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Enhancement of bridge live loads using weigh-in-motion data

Enhancement of bridge live loads using weigh-in-motion data Over the past century, the American Association of State Highway and Transportation Officials (AASHTO)-specified live loads have been evolving to catch up with the ever-changing knowledge and trends of vehicular traffic. The latest loads are based on past Canadian traffic data, and may not represent modern or future traffic conditions in some US jurisdictions. Today, weigh-in-motion (WIM) systems can provide a solution to this dilemma by providing valuable site-specific traffic data for bridge design and evaluation, weight-limit enforcement, and the likelihood of illegally overloaded trucks causing premature bridge deterioration. Bridge owners have long recognized the importance of incorporating site- or state-specific truck loads in their bridge evaluation and preservation programs. The AASHTO LRFD and LRFR Bridge Specifications have evolved to advance the trend toward information-sensitive specification formulation. When warranted, the specified live loads can be enhanced utilizing more relevant site or route data. This paper reviews the evolution of US bridge design live loads, and discusses the possible enhancement of bridge live loads and load factors using WIM data. The paper presents recent investigations for evaluating the design live loads for the State of New York, and calibrating the live load factors used in rating for the State of Oregon using WIM data. The New York investigation indicates that truck loads at two studied sites may be significantly heavier than the AASHTO-specified loads. It also indicates that WIM enhanced site-specific fatigue design loading is significantly heavier than the AASHTO LRFD fatigue design truck. In the Oregon investigation, state-specific WIM data resulted in a significant reduction in the live load factor for legal and permit trucks for the entire State of Oregon, which is attributable to the State’s regulatory and enforcement environment. http://www.deepdyve.com/assets/images/DeepDyve-Logo-lg.png Bridge Structures iospress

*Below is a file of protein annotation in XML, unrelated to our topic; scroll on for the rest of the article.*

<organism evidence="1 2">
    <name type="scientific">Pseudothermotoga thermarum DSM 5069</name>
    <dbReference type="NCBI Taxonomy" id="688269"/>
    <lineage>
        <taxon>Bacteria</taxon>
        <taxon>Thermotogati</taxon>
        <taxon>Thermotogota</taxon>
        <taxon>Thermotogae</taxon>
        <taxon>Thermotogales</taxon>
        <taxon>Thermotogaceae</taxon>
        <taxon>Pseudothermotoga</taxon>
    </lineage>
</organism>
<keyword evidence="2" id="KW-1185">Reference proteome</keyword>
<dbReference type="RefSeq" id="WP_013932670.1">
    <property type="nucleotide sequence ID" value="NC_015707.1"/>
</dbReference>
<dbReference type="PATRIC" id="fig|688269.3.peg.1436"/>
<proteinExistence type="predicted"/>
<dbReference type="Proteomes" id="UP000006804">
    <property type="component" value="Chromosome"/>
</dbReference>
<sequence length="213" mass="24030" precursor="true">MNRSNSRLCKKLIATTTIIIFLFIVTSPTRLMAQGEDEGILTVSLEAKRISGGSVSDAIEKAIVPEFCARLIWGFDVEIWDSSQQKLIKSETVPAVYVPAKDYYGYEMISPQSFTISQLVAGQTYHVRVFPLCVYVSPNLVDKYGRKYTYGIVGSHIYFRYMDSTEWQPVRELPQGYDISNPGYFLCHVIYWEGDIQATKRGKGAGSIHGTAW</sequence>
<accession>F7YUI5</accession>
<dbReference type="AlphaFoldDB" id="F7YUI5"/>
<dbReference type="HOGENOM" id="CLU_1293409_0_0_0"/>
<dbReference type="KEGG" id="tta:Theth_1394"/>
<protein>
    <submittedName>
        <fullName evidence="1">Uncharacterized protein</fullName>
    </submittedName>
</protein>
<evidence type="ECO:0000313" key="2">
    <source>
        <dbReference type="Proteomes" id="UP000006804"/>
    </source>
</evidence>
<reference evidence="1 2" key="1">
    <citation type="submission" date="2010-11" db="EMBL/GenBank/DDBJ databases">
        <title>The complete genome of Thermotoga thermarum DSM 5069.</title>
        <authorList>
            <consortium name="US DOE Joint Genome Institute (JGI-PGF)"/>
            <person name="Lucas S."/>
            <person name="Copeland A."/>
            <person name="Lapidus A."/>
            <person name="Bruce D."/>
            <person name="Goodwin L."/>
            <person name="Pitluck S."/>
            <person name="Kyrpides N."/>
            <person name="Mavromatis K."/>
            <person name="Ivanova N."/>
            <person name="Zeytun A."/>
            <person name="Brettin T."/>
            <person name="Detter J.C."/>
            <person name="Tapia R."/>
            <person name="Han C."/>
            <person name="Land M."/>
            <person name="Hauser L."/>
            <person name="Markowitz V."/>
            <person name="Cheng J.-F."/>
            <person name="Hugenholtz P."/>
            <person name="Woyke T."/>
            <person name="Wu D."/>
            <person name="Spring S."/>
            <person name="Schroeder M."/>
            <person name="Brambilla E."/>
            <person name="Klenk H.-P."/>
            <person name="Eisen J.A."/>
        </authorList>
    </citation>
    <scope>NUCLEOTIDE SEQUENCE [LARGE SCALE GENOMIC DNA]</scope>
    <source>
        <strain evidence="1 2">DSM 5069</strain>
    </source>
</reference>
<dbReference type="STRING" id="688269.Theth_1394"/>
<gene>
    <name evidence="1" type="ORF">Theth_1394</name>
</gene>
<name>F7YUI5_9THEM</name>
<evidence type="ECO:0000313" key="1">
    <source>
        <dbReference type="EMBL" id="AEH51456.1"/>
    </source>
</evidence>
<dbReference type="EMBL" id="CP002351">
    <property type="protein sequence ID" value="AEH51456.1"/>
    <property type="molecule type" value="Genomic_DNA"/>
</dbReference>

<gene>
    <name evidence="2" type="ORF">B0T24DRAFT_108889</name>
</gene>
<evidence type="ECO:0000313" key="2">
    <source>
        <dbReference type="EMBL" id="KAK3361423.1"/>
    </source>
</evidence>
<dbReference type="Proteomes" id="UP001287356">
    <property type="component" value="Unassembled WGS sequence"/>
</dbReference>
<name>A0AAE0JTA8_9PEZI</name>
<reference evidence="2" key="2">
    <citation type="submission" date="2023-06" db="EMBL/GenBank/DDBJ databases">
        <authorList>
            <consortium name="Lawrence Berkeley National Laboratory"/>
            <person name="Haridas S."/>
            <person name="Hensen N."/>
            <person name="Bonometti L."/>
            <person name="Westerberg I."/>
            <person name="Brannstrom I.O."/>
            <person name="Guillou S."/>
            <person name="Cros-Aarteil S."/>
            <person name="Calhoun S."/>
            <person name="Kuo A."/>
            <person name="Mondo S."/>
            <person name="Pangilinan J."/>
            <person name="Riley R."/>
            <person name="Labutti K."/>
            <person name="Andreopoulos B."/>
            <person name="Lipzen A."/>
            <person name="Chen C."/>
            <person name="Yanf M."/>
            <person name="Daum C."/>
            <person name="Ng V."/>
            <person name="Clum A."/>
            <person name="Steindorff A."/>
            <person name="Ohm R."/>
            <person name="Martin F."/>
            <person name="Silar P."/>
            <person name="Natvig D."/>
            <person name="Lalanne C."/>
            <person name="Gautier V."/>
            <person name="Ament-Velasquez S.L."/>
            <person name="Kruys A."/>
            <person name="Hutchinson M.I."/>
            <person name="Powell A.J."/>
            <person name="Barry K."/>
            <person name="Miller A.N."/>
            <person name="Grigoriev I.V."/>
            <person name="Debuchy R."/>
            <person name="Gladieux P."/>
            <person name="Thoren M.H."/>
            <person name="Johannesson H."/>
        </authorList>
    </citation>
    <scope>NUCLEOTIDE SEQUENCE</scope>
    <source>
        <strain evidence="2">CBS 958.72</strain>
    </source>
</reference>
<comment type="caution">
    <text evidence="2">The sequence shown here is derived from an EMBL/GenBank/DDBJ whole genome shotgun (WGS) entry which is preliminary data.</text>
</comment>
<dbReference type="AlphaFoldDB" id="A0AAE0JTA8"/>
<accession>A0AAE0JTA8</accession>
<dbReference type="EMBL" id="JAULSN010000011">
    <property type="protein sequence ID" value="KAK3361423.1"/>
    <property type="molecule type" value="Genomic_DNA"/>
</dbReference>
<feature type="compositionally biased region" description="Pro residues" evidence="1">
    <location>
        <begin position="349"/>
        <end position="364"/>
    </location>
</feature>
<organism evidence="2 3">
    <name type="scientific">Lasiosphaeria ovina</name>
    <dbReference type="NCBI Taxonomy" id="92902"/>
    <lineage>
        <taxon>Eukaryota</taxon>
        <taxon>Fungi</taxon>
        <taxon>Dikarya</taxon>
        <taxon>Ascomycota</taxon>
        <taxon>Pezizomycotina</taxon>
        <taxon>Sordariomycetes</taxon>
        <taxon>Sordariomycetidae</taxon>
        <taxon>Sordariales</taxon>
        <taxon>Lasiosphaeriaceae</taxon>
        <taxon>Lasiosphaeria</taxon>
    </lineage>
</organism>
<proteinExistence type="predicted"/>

Enhancement of bridge live loads using weigh-in-motion data

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Publisher
IOS Press
Copyright
Copyright © 2007 by IOS Press, Inc
ISSN
1573-2487
eISSN
1744-8999
DOI
10.1080/15732480701515386
Publisher site
See Article on Publisher Site

Abstract

Over the past century, the American Association of State Highway and Transportation Officials (AASHTO)-specified live loads have been evolving to catch up with the ever-changing knowledge and trends of vehicular traffic. The latest loads are based on past Canadian traffic data, and may not represent modern or future traffic conditions in some US jurisdictions. Today, weigh-in-motion (WIM) systems can provide a solution to this dilemma by providing valuable site-specific traffic data for bridge design and evaluation, weight-limit enforcement, and the likelihood of illegally overloaded trucks causing premature bridge deterioration. Bridge owners have long recognized the importance of incorporating site- or state-specific truck loads in their bridge evaluation and preservation programs. The AASHTO LRFD and LRFR Bridge Specifications have evolved to advance the trend toward information-sensitive specification formulation. When warranted, the specified live loads can be enhanced utilizing more relevant site or route data. This paper reviews the evolution of US bridge design live loads, and discusses the possible enhancement of bridge live loads and load factors using WIM data. The paper presents recent investigations for evaluating the design live loads for the State of New York, and calibrating the live load factors used in rating for the State of Oregon using WIM data. The New York investigation indicates that truck loads at two studied sites may be significantly heavier than the AASHTO-specified loads. It also indicates that WIM enhanced site-specific fatigue design loading is significantly heavier than the AASHTO LRFD fatigue design truck. In the Oregon investigation, state-specific WIM data resulted in a significant reduction in the live load factor for legal and permit trucks for the entire State of Oregon, which is attributable to the State’s regulatory and enforcement environment.

Journal

Bridge Structuresiospress

Published: Jan 1, 2007

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